May 10, 2010

Our group spent Saturday and Sunday night in Nashville at the First Baptist Church on Broadway in downtown Nashville.  It is the perfect location to access the Nashville nightlife.  But the story of Nashville starts a week before we got there.

All week we’d been hearing about the flooding in Tennessee.  The deaths, the destruction, the roads.  Our parents wallowed and worried.  Every time we tried to call them we received sermons about floods.  But now we were actually in Nashville, and what did we see?  Surprisingly little, actually.

A flood is a funny thing.  It does an impressive amount of damage, but a week after the “century flood” of Nashville, the city outwardly looked as if it were business as usual.  The bars on Broadway were open.  The businesses were open.  People were out.  But of course its the things you DON’T see that are the real problem.  Houses that looked fine on the outside were completely gutted within.  One of the two water purification plants was out of commission.  Streets were closed due to flood damage.

On Sunday morning Lauren, Josh, Roshan and I went to the morning service at the First Baptist Church, where we happened to be staying.  It reminded me of going to Grace Church in Edina as a child.  Large choirs with shiny robes; suits everywhere.  The pastor sermoned, not surprisingly, about the flood and that bad things still happen to Christian people.  All good, all good.  At the end of the service they got up and talked about people volunteering to help those affected by the flood.

I knew that one was coming, but my soul was conflicted.  I wanted nothing more than just a relaxing day off in Nashville.  Hang out somewhere, grab some coffee and internet, take in the new Ironman movie.  Of course that darned Holy Spirit was there saying, “You can’t do it.  It’s just wrong.  How can you claim to be all about Global Health and wanting to make a difference in people’s lives if you’re not even willing to give up an afternoon to help people deal with a disaster that you just rode your fancy bike into?”

The thing about the Holy Spirit, is it’s always right.  Even when you don’t want it to.  So the choice is yours: listen and obey, or ignore.  I might have been tempted to just cower away after the service, but luckily Roshan manned up and went to get more information about volunteering.So that’s how I ended up spending the afternoon of my day off demo-ing a man’s basement.

We met up with some people from the Baptist church, who took the four of us plus Jody and Jeff to two houses.  The first was a member of the church who’s basement had been flooded.  People had been by earlier to removed the damaged stuff, which was sitting in a pile in his backyard.  He wanted help moving the pile into the large dumpster that he had.

Cleaning up the mess

Sledge hammer vs. old dresser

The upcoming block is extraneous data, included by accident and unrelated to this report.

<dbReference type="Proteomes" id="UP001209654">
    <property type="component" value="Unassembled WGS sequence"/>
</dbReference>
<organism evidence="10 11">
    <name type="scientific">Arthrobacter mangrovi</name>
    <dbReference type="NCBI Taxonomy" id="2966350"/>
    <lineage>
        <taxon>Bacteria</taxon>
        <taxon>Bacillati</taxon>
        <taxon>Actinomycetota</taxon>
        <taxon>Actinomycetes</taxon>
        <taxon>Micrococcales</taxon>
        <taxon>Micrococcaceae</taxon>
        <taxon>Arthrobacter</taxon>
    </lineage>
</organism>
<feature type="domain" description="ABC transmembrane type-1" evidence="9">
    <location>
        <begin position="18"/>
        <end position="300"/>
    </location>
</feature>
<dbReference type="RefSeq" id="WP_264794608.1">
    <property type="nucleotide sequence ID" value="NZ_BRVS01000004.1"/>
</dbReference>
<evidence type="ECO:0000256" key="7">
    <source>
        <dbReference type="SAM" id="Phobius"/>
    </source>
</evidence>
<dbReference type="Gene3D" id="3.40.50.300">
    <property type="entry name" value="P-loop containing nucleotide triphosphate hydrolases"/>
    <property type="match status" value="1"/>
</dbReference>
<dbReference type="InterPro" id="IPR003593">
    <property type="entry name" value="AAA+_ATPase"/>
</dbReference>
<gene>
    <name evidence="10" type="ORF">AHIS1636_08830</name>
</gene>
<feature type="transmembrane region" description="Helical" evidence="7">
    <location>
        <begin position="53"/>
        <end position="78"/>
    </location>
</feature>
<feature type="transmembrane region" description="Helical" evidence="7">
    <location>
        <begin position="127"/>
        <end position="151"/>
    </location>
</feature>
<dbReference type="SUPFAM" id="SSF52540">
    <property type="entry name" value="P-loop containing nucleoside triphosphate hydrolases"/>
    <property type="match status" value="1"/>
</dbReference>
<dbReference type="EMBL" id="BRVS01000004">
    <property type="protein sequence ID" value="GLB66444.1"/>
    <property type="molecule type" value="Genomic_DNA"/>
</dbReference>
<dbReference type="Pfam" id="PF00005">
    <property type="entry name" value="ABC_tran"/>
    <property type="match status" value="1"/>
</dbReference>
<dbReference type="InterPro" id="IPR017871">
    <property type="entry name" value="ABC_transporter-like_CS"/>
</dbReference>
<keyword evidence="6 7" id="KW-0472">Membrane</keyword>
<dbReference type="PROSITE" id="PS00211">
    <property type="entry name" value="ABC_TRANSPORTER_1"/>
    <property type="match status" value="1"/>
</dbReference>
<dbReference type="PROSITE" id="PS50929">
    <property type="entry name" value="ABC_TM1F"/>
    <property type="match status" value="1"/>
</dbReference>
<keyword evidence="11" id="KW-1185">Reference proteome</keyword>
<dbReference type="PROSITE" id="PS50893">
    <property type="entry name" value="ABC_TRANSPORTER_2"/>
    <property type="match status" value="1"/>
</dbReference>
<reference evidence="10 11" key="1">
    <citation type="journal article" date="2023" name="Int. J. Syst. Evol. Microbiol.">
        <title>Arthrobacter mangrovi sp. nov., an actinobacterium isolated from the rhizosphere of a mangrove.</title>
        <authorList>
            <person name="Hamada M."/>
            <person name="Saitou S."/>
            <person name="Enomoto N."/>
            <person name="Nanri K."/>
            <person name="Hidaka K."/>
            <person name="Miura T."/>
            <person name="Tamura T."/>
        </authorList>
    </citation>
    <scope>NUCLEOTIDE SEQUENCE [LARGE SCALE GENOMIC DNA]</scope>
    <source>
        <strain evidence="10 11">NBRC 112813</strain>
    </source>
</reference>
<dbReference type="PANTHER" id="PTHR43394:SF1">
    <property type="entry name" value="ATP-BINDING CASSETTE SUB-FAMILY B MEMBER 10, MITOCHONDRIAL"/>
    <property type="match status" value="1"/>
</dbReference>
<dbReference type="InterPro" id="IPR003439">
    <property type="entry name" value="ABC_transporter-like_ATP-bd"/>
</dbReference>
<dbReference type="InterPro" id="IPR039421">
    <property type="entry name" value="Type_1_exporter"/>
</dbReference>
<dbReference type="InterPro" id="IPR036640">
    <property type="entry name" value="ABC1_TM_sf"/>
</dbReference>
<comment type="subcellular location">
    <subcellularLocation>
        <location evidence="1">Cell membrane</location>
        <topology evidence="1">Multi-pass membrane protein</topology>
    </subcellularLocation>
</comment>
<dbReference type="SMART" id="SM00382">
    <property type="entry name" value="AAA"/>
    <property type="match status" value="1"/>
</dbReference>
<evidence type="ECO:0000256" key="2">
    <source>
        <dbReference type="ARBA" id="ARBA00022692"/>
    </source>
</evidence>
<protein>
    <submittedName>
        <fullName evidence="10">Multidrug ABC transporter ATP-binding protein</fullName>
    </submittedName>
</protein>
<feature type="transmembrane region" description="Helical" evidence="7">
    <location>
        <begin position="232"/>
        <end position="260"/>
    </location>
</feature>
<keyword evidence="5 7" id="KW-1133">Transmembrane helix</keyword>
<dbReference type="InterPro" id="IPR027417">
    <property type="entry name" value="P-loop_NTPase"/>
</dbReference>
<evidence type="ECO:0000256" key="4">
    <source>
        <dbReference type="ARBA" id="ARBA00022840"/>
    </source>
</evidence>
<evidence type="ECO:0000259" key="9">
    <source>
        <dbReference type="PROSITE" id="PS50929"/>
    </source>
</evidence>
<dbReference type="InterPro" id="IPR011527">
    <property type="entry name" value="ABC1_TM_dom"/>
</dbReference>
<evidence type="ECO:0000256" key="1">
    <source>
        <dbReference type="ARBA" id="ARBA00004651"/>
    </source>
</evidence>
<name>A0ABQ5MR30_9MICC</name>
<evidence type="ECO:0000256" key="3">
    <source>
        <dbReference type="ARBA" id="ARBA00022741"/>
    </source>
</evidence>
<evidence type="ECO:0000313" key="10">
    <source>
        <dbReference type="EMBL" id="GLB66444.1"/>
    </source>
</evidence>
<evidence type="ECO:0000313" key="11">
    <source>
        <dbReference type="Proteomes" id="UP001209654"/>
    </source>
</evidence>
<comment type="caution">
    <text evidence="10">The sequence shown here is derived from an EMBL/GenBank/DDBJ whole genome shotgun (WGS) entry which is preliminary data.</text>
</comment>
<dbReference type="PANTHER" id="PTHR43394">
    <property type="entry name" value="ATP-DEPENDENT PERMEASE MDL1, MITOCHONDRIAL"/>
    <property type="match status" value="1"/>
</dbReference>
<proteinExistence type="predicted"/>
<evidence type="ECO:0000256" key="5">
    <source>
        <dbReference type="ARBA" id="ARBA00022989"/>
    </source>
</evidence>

The second place was a house where a man was living by himself.  He was not a member of the church, but the church had gotten word that this man had had no help cleaning his house out.  He had also had water up to the ceiling tiles in his basement.  When we got there, he was working alone cleaning out his place.  We started by ripping down the last of the ceiling tiles, and tearing out the insulation.  Then we started cleaning up the dirt and debris that was still on the ground.  We then moved his washer and drier out of the house (the washer was filled to the brim with water).  After we got the basement looking nice and clean, it dawned on us that all his drywall had gone bad.  In a complete reversal of the job we had just performed, we started punching and kicking wet drywall and pulling it down.  Then grabbing the wall insulation and pulling that out too.  After that was complete, we started shoveling the gypsum into buckets and through a basement window onto a tarp.  The gypsum (which is also used in toothpaste) started to get all over the floors, and it was as slippery as an ice rink.  Luckily, growing up in Minnesota gave me mad skills on slippery surfaces.

Cleaning with Jody and Roshan

Shoveling old dry wall

The volunteers with the home owner

It’s not every day that we can play the good Samaritan, but I bet its more often than we think.  Most of the time, I act like the Rabbi or the Levite, pretending to be too busy to help those in need.  But today we stopped in Nashville, and were able to help a couple families get their lives back on track.  I don’t think it was too much to ask, and it certainly was not too much to give.

Leitchfield to New Albany by embricate at Garmin Connect – Details.


2 Responses to “Nashville”

  1. Matt said


    We are all very proud of you not only for how far you have travelled, but how giving you are. I am sure everyone that donated to your good cause would be very happy to know that, indirectly, they supported the clean-up efforts in Nashville. I am very impressed by your maturity on this ride and not forgetting the overall purpose of the ride is not to make it across America, but to educate people on world health issues and do good for people in need. I am very proud of you.

  2. Mary Nyberg said

    When I knew you would be going through Nashville after their monumental flood, in spite of my concerns about biking into the flood waters etc, I was hoping that the Ride for World Health team would spend their day off helping the flood victims. I am so proud of you and your team members that truly lived your Global Health mission by sacrificing your precious day off and assisting in the clean up for some Nashville families. Your heart for the bike ride mission is truly in the right place. That same heart will make you a very good caring and compassionate doctor.
    Love, MOM

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